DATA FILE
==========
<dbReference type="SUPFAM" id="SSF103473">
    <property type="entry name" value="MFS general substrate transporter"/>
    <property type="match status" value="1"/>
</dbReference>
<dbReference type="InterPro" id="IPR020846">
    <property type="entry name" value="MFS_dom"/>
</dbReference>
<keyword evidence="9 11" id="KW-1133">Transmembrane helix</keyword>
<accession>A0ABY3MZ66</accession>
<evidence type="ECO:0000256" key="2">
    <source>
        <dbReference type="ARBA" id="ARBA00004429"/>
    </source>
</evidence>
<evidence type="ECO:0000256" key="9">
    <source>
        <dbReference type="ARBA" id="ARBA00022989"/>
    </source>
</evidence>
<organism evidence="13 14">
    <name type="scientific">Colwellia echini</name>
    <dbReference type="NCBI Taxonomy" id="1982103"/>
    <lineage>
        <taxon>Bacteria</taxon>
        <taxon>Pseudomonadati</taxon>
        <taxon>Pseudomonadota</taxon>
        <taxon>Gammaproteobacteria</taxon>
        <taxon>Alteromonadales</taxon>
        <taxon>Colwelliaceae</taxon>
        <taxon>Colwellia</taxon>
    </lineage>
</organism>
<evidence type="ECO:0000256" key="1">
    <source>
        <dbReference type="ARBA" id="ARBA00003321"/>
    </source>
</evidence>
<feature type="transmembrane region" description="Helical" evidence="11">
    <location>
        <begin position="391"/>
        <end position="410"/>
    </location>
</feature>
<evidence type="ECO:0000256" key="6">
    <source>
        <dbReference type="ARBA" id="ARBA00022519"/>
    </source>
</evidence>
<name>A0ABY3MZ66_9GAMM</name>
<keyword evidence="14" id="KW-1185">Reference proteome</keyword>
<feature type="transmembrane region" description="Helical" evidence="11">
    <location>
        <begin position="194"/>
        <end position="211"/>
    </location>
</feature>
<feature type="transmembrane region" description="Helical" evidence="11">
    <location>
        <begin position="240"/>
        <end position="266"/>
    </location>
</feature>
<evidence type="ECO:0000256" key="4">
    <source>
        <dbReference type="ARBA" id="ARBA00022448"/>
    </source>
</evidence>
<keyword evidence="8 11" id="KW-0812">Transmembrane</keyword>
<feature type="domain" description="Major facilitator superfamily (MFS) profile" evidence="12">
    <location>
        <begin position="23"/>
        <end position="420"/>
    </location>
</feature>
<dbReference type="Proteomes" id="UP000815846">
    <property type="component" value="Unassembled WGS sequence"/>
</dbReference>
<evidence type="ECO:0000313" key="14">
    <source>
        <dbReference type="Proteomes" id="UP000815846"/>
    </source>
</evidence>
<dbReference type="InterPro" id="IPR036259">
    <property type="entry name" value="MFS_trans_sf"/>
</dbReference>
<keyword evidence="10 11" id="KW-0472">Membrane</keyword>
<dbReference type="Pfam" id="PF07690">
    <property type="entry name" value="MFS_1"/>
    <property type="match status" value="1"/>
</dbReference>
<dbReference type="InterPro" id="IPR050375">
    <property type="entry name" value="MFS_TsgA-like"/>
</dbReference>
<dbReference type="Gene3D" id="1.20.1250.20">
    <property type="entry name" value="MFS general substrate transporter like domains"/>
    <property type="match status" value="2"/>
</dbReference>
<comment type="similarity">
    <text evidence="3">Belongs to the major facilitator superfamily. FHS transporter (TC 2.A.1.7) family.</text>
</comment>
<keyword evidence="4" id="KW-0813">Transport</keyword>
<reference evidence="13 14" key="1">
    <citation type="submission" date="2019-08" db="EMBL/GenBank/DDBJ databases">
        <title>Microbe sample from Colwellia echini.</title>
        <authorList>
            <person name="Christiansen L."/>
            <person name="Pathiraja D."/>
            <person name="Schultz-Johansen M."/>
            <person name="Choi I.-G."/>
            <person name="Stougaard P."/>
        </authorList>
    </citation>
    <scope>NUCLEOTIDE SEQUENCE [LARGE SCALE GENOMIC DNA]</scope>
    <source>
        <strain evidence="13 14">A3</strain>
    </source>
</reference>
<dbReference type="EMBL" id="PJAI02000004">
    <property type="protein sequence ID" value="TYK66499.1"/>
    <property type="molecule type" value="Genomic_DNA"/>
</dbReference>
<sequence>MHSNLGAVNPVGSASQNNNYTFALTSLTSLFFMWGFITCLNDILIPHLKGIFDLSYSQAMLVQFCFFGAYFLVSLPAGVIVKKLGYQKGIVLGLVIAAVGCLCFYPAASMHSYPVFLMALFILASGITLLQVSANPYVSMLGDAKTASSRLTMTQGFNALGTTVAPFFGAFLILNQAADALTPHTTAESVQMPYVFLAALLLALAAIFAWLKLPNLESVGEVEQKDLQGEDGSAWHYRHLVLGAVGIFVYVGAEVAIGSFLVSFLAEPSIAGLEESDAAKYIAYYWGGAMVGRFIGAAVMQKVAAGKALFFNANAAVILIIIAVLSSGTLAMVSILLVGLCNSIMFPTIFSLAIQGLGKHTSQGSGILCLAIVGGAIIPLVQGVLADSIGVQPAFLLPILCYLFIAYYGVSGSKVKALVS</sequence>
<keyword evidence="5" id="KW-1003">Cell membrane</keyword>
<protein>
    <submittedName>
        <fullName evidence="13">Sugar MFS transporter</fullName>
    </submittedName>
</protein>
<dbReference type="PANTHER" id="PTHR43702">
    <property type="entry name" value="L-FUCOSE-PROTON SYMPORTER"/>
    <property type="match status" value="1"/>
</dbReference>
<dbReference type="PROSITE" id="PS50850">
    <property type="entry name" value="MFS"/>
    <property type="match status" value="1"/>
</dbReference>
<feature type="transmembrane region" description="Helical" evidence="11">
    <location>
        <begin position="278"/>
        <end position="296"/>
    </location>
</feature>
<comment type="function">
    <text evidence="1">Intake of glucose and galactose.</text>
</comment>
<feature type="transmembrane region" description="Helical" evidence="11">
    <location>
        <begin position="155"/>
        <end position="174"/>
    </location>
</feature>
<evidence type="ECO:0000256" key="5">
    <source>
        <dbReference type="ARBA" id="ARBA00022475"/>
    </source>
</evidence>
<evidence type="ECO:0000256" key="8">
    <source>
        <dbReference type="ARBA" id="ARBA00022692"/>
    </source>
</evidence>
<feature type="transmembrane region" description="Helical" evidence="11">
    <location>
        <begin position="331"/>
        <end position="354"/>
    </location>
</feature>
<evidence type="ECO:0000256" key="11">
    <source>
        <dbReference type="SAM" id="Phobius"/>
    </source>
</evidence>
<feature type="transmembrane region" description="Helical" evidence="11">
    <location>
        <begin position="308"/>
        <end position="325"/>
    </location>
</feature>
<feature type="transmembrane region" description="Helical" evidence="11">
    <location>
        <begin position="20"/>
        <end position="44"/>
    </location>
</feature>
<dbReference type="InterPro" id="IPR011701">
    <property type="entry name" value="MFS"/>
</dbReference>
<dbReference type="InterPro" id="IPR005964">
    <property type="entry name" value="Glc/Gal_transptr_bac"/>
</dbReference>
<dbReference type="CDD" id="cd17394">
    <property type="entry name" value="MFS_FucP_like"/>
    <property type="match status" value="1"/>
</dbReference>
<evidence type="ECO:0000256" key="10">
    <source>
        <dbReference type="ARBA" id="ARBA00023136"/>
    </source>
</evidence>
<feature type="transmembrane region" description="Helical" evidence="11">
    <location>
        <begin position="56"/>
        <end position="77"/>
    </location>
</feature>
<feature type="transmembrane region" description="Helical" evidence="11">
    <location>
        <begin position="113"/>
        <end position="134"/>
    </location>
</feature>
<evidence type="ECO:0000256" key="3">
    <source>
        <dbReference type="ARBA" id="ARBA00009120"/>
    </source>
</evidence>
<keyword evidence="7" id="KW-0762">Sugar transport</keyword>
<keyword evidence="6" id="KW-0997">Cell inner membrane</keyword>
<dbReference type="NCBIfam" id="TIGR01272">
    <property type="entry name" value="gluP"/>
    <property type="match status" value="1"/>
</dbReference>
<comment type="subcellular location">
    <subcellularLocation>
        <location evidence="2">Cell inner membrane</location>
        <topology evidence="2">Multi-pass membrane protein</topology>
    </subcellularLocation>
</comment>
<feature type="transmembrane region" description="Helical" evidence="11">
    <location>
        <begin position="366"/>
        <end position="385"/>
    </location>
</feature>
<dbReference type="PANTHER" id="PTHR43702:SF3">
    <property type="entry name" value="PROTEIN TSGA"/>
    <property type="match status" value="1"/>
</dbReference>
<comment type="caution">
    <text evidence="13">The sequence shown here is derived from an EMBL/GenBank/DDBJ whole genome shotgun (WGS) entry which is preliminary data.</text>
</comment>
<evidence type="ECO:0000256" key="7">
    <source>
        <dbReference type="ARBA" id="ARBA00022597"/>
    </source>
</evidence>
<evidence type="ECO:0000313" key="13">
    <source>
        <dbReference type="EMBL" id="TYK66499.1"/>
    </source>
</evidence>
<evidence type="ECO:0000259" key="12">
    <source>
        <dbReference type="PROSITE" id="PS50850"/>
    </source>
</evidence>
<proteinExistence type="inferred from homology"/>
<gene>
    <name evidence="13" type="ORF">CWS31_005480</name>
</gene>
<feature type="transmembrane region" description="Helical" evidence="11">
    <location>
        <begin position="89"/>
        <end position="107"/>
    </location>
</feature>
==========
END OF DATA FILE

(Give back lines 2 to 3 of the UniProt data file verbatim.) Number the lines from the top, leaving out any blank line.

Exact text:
    <property type="entry name" value="MFS general substrate transporter"/>
    <property type="match status" value="1"/>